Effective and efficient circuit synthesis for LUT FPGAs : based on functional decomposition and information relationship measures

A. Chojnacki

Research output: ThesisPhd Thesis 1 (Research TU/e / Graduation TU/e)

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Abstract

The narrowing opportunity window and the dramatically increasing development costs of deep sub-micron application specific integrated circuit (ASIC) designs have presented new challenges to the development process. The cost of ASICs development and fabrication is presently so high that more and more companies are seeking alternative implementation platforms. Today, programmable logic devices (PLDs), in particular the family known as lookup- table (LUT) based field programmable gate arrays (FPGAs), provide this alternative platform. Being introduced in 1984, LUT based FPGAs quickly evolved into sophisticated re-configurable system-on-a-chip (SoC) platforms that contained huge arrays of configurable logic blocks and interconnections for random logic implementation, efficient memory blocks, and embedded processor or intellectual property (IP) cores. FPGAs and FPGA-based re-configurable SoC platforms are from-the-shelf components produced in huge quantities. This not only reduces their cost, but also increases their quality. On the other hand, the complexity of the contemporary designs requires new efficient and effective synthesis methods and tools for taking the designs from register transfer level (RTL) to silicon. The research reported in this thesis is aimed at development of an effective and efficient method and electronic design automation (EDA) tool for the circuit synthesis targeting LUT based FPGAs and FPGA-based SoC platforms. The method is assumed to be based on the information-driven approach to circuit synthesis, general functional decomposition and information relationships measures. Despite the fact that circuit synthesis methods for FPGAs have been a standard research topic during the last two decades, the topic as it is addressed here remains crucial for at least two key reasons. First, earlier approaches tried to incorporate traditional synthesis methods based on some minimally functionally complete systems of logic gates implementing only few very specific functions (e.g., AND+OR+NOT). Such approaches require a post synthesis technology mapping for other implementation structures. If the actual synthesis target strongly differs from a given minimal system, as in FPGAs case, any technology mapping cannot guarantee a good result because the initial synthesis is performed without close relation to the actual target. Second, the new methods, based on functional decomposition, are computationally complex. Because of this computational complexity, it was important to develop adequate approaches and heuristics to make the synthesis methods effective and efficient. To make the heuristics robust, an adequate design decision-making apparatus that controls the decomposition process is vital. In the late nineties, a very promising design decision-making apparatus was proposed by J´o´zwiak [J´o´z97a].The apparatus was based on information flow modeling in discrete finite functions and relations and analysis of information importance in the modeled flows and information relationships between the flows. The early applications of that apparatus confirmed its potential as a successful measurement apparatus for controlling the heuristic optimization algorithms in the logic synthesis area. The research reported in this thesis is a continuation of that research. The primary goal of the proposed circuit synthesis process is to find the best trade-off between the circuit area and speed represented by the number of look-up-tables and the number of levels in the resulting network that implements a given multiple-output incompletely specified Boolean function. A secondary goal is minimization of the number and length of interconnections. The method developed in this work is unique in many ways. It uses the (enhanced) compositional bottom-up approach to the functional decomposition. Other methods use unordered or top-down reduction approach. In the proposed method, all crucial decisions are made with the use of the theory of information relationships and information relationship measures [J´o´z97a] during the decomposition process. The most important of these are: the predecessor sub-function input support construction and selection, and the binary encoding of the multiple-valued sub-functions. Other functional decomposition methods mainly use some structural properties of the resulting networks for decision-making. Sometimes, even the most crucial decisions are made randomly. A novel, exact, and heuristic methods for symmetry detection in the incompletely specified Boolean functions were proposed and implemented in the scope of the presented research. The proposed symmetry detection method is based on information modeling using set-systems. The adequate usage of symmetries of Boolean functions results in a significant simplification of the resulting network, but also expedites the decomposition process. The circuit synthesis method developed in the scope of this research was implemented in the form of an electronic design automation (EDA) software tool called IRMA2FPGAS (Information Relationship Measures Applied to FPGA Synthesis). Using this tool and several benchmarks, including MCNC benchmarks used in academia, an extensive experimental study was performed. The experimental results prove the capability of the information-driven functional decomposition approach and the proposed method to robustly construct high quality solutions for the FPGA-related circuit synthesis problems. Our IRMA2FPGAS tool significantly outperformed all other tools used in the experiments for both the circuit speed and area.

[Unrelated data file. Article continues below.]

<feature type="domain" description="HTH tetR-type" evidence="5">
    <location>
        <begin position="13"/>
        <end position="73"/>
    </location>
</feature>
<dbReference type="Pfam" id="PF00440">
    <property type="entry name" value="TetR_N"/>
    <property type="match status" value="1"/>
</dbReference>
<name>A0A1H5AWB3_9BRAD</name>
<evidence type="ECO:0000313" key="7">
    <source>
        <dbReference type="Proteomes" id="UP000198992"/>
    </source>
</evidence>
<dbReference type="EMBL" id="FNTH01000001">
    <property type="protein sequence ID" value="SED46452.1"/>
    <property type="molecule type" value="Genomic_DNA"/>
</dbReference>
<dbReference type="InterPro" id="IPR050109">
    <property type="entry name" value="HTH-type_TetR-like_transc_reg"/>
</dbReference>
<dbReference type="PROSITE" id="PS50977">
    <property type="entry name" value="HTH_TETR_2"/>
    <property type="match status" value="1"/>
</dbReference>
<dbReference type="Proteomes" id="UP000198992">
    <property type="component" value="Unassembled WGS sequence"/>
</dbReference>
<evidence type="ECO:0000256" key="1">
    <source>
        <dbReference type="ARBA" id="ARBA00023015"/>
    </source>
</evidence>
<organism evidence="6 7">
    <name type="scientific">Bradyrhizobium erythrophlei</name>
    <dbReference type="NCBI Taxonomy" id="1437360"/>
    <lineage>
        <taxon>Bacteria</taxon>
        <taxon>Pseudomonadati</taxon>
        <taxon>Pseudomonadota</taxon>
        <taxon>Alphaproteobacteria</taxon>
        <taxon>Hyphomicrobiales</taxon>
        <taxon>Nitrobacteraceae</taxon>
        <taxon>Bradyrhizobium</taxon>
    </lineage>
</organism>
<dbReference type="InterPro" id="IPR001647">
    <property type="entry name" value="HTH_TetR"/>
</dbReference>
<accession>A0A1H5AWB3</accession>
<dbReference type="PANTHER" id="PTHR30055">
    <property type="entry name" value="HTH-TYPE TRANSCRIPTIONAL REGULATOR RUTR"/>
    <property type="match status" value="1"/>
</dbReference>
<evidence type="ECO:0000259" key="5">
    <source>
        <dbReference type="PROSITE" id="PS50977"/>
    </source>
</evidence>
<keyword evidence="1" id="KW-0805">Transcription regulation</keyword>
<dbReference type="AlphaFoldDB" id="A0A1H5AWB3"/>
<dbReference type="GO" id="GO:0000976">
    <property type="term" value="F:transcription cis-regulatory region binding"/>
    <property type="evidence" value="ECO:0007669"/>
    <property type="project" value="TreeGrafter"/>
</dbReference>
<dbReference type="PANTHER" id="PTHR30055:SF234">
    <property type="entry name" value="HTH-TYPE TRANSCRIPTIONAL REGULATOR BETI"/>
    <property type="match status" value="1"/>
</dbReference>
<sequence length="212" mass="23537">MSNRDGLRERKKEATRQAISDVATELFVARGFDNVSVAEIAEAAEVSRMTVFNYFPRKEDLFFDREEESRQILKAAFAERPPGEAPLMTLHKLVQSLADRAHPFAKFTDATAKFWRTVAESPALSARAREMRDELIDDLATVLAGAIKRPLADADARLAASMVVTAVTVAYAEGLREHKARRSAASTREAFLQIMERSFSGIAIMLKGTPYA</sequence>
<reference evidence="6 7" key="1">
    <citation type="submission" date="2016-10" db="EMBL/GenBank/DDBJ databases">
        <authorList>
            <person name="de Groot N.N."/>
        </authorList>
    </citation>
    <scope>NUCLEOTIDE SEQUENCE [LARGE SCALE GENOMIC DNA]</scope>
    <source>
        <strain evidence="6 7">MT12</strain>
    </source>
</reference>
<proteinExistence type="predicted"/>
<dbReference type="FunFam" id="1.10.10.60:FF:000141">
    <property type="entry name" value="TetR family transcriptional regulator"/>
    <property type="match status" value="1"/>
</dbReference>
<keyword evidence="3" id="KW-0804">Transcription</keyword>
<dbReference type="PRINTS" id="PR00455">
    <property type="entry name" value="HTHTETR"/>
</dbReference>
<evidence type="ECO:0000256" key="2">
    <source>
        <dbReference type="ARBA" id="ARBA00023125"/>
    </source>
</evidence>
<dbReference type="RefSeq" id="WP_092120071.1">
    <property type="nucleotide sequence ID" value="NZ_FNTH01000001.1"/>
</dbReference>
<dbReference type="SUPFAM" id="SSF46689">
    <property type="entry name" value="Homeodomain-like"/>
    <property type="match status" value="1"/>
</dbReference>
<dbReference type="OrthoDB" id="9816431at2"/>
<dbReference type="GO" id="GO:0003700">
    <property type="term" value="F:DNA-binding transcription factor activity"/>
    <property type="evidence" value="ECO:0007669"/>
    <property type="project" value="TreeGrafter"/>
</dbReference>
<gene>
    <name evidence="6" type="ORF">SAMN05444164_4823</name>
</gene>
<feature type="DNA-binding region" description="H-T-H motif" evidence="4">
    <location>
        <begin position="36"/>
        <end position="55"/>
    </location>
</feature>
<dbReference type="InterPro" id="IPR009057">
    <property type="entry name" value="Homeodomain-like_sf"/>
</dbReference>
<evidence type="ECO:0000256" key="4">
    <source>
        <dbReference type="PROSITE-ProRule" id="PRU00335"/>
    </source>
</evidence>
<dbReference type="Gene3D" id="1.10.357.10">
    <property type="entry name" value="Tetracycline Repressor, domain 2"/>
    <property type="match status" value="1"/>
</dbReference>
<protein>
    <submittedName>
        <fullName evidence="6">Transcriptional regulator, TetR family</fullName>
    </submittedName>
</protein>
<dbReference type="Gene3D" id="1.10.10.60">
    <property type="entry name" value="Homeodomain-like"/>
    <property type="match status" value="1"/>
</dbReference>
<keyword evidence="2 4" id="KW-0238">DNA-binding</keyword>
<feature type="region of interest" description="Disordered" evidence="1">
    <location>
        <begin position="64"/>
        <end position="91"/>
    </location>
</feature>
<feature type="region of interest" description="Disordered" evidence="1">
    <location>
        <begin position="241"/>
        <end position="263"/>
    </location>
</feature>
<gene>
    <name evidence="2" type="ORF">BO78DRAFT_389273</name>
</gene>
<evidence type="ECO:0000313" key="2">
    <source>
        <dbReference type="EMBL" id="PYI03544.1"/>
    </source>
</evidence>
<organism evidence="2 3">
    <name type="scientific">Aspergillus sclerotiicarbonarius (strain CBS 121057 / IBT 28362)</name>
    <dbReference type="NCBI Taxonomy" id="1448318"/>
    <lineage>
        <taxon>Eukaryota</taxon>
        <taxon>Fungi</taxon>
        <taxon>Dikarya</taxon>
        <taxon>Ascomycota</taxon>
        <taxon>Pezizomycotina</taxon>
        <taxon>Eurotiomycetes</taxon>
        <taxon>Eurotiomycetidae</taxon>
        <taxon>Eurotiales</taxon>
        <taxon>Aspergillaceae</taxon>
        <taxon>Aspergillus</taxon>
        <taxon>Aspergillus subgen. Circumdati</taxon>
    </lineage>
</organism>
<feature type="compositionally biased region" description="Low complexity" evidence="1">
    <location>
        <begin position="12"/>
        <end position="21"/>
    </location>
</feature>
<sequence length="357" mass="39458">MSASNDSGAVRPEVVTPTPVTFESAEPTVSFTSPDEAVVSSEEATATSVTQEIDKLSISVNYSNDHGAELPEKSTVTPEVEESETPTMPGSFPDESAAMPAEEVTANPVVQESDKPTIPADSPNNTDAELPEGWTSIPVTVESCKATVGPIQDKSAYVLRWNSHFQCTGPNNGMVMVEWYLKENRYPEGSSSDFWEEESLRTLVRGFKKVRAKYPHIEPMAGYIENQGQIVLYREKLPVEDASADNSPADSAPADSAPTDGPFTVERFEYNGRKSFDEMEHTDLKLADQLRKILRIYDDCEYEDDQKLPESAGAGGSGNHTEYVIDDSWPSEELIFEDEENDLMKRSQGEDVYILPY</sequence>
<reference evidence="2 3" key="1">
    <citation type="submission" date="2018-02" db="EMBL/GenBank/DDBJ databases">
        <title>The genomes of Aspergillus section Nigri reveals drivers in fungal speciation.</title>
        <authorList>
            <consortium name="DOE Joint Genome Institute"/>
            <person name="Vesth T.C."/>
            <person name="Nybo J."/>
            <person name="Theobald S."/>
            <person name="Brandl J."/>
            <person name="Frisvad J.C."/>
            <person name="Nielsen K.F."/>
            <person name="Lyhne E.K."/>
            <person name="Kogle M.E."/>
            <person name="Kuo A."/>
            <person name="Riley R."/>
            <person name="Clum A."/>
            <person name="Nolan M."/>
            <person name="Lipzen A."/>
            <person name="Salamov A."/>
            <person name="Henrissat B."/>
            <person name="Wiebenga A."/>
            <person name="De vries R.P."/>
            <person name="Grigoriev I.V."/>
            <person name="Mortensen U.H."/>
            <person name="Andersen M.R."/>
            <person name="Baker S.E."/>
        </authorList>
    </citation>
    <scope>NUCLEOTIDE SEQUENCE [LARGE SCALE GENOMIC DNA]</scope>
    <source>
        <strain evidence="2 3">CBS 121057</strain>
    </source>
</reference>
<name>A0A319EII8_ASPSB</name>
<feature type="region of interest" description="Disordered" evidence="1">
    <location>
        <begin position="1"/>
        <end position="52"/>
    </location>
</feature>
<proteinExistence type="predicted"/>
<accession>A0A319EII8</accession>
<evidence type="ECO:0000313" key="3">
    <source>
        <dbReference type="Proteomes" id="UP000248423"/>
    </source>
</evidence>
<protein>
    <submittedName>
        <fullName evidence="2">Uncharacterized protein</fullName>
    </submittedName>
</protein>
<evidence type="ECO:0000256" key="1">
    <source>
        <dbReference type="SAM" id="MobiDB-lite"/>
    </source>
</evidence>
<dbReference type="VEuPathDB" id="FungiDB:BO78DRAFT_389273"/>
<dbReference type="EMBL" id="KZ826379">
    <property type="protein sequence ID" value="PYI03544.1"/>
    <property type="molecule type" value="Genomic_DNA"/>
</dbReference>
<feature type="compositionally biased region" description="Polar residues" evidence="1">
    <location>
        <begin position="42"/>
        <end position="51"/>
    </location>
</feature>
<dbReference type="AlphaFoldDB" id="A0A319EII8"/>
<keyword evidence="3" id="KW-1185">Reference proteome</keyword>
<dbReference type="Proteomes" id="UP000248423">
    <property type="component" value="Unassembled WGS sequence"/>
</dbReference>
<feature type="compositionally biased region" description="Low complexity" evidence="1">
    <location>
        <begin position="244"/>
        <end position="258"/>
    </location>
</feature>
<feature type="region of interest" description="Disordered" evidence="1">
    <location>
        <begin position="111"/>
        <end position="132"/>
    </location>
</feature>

Original languageEnglish
QualificationDoctor of Philosophy
Awarding Institution
  • Electrical Engineering
Supervisors/Advisors
  • Stevens, M.P.J., Promotor
  • Otten, Ralph, Promotor
  • Jóźwiak, Lech, Copromotor
Award date16 Dec 2004
Place of PublicationEindhoven
Publisher
Print ISBNs90-386-1673-2
DOIs
Publication statusPublished - 2004